Tag Archives: gospel

Gospel reading Matthew 11: 2 – 11


In the Gospel for the previous Sunday (Matthew 3:1-12), we heard the stirring words of John the Baptist at the Jordan River concerning the one who is to come.
The Messiah, he said, will baptize with the Holy Spirit and with fire, and he will exercise judgment. In the fashion of a swashbuckler, his coming will be dramatic, to say the least.


But Jesus does not really fit the mold. He comes on the scene as one who proclaims the kingdom of God, calls upon people to trust in God, heals the sick, and befriends tax collectors and persons labeled “sinners.” It is little wonder that John, now sitting in prison with time to think, questions whether Jesus is the one to come or not. Jesus fits neither John`s expectations nor those of Jewish messianism in general. John’s question in 11:3 is therefore totally understandable: “Are you the one who is to come, or are we to wait for another?”


The question of John and the response of Jesus in 11:2-6 are actually relayed by disciples of John the Baptist. (That John had disciples is attested not only here and in its parallel at Luke 7:18-23, but also in John 1:35; 3:25.) John is now not certain whether Jesus is the “coming one,” an expression which refers to the Messiah as the one to come (Matthew 21:9, Mark 11:9, Luke 19:38, John 12:13, Heb 10:37), based on Old Testament imagery (Psalm 118:26).

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The destruction of the Temple was prophesied

Gospel Reading – Sunday 13th Dec – Luke 21:5-19


Early Christians often greeted each other with “maranatha” it is an Aramaic expression for the imminent return of Jesus Christ after his ascension to heaven, come Lord Jesus.



They took those words seriously because they were aware that they were living in the last times.
Let me clarify that the last times in which we live have lasted since the very astonishment of the Lord Jesus. The Lord warns us not to be deceived and to always be awake and ready for his second coming. .
Jesus teaches us not to admire the walls of the temple, something that is transient, but to understand that God is a spirit that is always and everywhere. Which Jesus says that the temple of the Holy Spirit is transitory and perishable, only the spiritual soul remains and after this worldly death it passes into the spiritual dimension of eternity, and the mortal body will be resurrected on the last day.Because we are Christ’s witnesses, witnesses of his resurrection.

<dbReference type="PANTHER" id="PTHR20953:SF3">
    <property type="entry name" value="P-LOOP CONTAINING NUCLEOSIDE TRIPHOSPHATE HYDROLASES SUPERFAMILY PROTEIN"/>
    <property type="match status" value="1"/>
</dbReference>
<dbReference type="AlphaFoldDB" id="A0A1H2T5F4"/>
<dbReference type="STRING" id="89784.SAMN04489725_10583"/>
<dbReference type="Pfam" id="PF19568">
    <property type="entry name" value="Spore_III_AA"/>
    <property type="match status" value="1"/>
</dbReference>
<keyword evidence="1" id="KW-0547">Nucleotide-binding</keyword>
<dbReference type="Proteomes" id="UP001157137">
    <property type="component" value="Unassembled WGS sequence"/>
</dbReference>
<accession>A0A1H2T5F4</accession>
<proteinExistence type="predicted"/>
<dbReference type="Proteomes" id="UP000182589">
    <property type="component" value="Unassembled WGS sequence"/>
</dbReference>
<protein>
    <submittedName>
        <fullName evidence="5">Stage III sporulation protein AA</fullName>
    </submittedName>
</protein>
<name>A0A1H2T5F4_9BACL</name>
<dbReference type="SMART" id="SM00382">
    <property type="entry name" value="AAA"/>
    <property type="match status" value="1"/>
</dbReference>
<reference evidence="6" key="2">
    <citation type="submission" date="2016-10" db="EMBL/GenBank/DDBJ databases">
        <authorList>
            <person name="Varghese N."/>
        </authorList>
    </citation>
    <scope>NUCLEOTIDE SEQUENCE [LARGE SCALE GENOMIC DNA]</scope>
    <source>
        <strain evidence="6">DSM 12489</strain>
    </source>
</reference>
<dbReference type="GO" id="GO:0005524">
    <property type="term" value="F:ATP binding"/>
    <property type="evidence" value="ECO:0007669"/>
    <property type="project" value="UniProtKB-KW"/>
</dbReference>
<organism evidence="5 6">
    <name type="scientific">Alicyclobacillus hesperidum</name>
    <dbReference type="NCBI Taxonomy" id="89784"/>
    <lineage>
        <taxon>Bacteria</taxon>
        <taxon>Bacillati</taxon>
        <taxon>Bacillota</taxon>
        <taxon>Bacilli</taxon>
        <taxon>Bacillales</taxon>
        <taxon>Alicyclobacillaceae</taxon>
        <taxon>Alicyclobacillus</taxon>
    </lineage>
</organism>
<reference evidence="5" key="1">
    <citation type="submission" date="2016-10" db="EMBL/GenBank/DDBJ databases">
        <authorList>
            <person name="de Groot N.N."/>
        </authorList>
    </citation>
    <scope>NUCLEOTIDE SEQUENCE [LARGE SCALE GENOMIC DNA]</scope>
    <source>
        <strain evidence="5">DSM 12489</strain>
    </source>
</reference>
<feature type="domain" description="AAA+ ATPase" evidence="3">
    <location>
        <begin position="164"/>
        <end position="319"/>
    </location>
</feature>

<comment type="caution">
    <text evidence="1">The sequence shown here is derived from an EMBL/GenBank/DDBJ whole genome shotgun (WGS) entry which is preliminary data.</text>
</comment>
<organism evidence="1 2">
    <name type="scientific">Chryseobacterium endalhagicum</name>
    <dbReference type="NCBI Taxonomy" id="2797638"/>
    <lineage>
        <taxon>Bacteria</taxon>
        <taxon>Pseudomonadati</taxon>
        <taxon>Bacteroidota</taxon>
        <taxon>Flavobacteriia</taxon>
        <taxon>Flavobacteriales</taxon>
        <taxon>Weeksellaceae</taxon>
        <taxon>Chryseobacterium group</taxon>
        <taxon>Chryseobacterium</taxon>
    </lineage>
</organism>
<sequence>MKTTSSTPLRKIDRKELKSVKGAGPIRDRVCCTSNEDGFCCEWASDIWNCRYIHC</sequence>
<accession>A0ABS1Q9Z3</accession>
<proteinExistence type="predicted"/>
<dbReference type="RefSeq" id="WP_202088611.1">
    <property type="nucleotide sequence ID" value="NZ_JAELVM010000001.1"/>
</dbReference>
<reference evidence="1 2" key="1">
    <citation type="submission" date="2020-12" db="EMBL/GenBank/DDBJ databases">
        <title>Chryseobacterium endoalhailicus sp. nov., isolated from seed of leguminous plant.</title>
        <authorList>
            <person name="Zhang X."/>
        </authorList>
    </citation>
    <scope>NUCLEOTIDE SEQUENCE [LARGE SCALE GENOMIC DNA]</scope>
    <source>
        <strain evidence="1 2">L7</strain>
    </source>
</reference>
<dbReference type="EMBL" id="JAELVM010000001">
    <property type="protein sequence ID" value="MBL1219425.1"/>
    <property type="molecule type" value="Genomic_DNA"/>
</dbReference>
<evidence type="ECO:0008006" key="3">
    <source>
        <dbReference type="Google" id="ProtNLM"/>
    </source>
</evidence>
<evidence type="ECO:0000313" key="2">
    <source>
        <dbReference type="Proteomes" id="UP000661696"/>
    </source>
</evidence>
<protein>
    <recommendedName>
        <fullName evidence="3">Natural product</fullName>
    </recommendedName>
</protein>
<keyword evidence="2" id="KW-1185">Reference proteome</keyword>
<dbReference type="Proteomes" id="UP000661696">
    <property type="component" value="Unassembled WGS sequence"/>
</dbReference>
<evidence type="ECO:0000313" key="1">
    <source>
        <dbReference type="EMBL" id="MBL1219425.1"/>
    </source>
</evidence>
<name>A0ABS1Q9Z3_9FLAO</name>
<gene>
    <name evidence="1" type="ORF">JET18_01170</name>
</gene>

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The cleansing of 10 Lepers

B. The cleansing of ten lepers.


  1. (11-14) The healing of the lepers.
    Now it happened as He went to Jerusalem that He passed through the midst of Samaria and Galilee. Then as He entered a certain village, there met Him ten men who were lepers, who stood afar off. And they lifted up their voices and said, “Jesus, Master, have mercy on us!” So when He saw them, He said to them, “Go, show yourselves to the priests.” And so it was that as they went, they were cleansed.

a)As He entered a certain village, there met Him ten men who were lepers: It was not unusual for these lepers to congregate with one another. They were outcasts from society at large, and had no company other than other lepers – so, they stood afar off.
i. Who stood afar off: “They kept at a distance, because forbidden by law and custom to come near to those who were sound, for fear of infecting them. See Leviticus 13:46; Numbers 5:2; 2 Kings 15:5.” (Clarke)


ii. Passed through the midst of Samaria and Galilee: “The words dia meson are best translated ‘through the middle of,’ or ‘between,’ referring to Jesus’ travel along the border between Samaria and Galilee.” (Pate)

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Luke 17

Luke 17 2. (3-4)


If someone stumbles you, deal with it and forgive them. “Take heed to yourselves. If your brother sins against you, rebuke him; and if he repents, forgive him.

And if he sins against you seven times in a day, and seven times in a day returns to you, saying, ‘I repent,’ you shall forgive him.” a. If your brother sins against you, rebuke him: